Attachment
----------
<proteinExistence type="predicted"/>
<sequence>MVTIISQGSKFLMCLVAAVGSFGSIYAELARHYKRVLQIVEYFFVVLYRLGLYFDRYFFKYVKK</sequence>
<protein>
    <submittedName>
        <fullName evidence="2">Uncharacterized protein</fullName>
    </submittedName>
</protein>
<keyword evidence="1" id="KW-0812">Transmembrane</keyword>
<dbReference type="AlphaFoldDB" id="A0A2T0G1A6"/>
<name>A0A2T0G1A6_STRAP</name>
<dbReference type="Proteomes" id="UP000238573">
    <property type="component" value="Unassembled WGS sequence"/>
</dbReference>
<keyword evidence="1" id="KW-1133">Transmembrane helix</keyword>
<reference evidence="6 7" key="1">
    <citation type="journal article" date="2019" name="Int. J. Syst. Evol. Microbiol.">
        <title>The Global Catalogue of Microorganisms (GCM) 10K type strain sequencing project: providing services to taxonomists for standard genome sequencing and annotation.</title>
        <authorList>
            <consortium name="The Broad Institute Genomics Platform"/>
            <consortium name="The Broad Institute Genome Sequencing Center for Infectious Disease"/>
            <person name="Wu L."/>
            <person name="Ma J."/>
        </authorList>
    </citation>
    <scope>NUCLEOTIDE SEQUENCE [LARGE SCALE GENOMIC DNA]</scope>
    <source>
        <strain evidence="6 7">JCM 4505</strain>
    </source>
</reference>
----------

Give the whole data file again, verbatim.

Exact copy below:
<proteinExistence type="predicted"/>
<sequence>MVTIISQGSKFLMCLVAAVGSFGSIYAELARHYKRVLQIVEYFFVVLYRLGLYFDRYFFKYVKK</sequence>
<protein>
    <submittedName>
        <fullName evidence="2">Uncharacterized protein</fullName>
    </submittedName>
</protein>
<keyword evidence="1" id="KW-0812">Transmembrane</keyword>
<dbReference type="AlphaFoldDB" id="A0A2T0G1A6"/>
<name>A0A2T0G1A6_STRAP</name>
<dbReference type="Proteomes" id="UP000238573">
    <property type="component" value="Unassembled WGS sequence"/>
</dbReference>
<keyword evidence="1" id="KW-1133">Transmembrane helix</keyword>
<reference evidence="6 7" key="1">
    <citation type="journal article" date="2019" name="Int. J. Syst. Evol. Microbiol.">
        <title>The Global Catalogue of Microorganisms (GCM) 10K type strain sequencing project: providing services to taxonomists for standard genome sequencing and annotation.</title>
        <authorList>
            <consortium name="The Broad Institute Genomics Platform"/>
            <consortium name="The Broad Institute Genome Sequencing Center for Infectious Disease"/>
            <person name="Wu L."/>
            <person name="Ma J."/>
        </authorList>
    </citation>
    <scope>NUCLEOTIDE SEQUENCE [LARGE SCALE GENOMIC DNA]</scope>
    <source>
        <strain evidence="6 7">JCM 4505</strain>
    </source>
</reference>